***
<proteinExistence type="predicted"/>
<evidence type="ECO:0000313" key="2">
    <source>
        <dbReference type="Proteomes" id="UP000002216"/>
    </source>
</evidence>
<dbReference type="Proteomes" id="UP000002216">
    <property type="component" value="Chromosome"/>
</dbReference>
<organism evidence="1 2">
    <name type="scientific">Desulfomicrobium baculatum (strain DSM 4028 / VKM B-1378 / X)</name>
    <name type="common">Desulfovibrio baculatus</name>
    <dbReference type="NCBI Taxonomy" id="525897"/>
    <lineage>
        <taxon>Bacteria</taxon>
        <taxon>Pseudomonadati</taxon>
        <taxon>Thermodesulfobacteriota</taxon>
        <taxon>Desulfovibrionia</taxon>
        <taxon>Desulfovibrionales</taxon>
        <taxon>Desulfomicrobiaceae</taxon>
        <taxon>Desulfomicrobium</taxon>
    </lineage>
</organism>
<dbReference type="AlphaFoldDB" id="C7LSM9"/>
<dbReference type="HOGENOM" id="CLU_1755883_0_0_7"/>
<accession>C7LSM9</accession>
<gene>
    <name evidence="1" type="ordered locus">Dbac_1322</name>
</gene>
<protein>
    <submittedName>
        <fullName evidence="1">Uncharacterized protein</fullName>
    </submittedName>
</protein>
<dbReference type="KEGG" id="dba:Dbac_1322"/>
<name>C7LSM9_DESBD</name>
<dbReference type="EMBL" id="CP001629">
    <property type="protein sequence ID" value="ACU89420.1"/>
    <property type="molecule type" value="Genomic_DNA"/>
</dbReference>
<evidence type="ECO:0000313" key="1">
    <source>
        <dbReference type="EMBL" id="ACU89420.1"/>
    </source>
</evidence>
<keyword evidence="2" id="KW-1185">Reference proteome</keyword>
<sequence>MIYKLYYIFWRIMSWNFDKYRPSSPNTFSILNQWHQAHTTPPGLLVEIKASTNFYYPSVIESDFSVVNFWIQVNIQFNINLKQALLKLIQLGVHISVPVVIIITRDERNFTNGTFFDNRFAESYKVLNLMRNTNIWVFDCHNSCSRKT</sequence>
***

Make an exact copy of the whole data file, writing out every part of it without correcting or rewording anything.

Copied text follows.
<proteinExistence type="predicted"/>
<evidence type="ECO:0000313" key="2">
    <source>
        <dbReference type="Proteomes" id="UP000002216"/>
    </source>
</evidence>
<dbReference type="Proteomes" id="UP000002216">
    <property type="component" value="Chromosome"/>
</dbReference>
<organism evidence="1 2">
    <name type="scientific">Desulfomicrobium baculatum (strain DSM 4028 / VKM B-1378 / X)</name>
    <name type="common">Desulfovibrio baculatus</name>
    <dbReference type="NCBI Taxonomy" id="525897"/>
    <lineage>
        <taxon>Bacteria</taxon>
        <taxon>Pseudomonadati</taxon>
        <taxon>Thermodesulfobacteriota</taxon>
        <taxon>Desulfovibrionia</taxon>
        <taxon>Desulfovibrionales</taxon>
        <taxon>Desulfomicrobiaceae</taxon>
        <taxon>Desulfomicrobium</taxon>
    </lineage>
</organism>
<dbReference type="AlphaFoldDB" id="C7LSM9"/>
<dbReference type="HOGENOM" id="CLU_1755883_0_0_7"/>
<accession>C7LSM9</accession>
<gene>
    <name evidence="1" type="ordered locus">Dbac_1322</name>
</gene>
<protein>
    <submittedName>
        <fullName evidence="1">Uncharacterized protein</fullName>
    </submittedName>
</protein>
<dbReference type="KEGG" id="dba:Dbac_1322"/>
<name>C7LSM9_DESBD</name>
<dbReference type="EMBL" id="CP001629">
    <property type="protein sequence ID" value="ACU89420.1"/>
    <property type="molecule type" value="Genomic_DNA"/>
</dbReference>
<evidence type="ECO:0000313" key="1">
    <source>
        <dbReference type="EMBL" id="ACU89420.1"/>
    </source>
</evidence>
<keyword evidence="2" id="KW-1185">Reference proteome</keyword>
<sequence>MIYKLYYIFWRIMSWNFDKYRPSSPNTFSILNQWHQAHTTPPGLLVEIKASTNFYYPSVIESDFSVVNFWIQVNIQFNINLKQALLKLIQLGVHISVPVVIIITRDERNFTNGTFFDNRFAESYKVLNLMRNTNIWVFDCHNSCSRKT</sequence>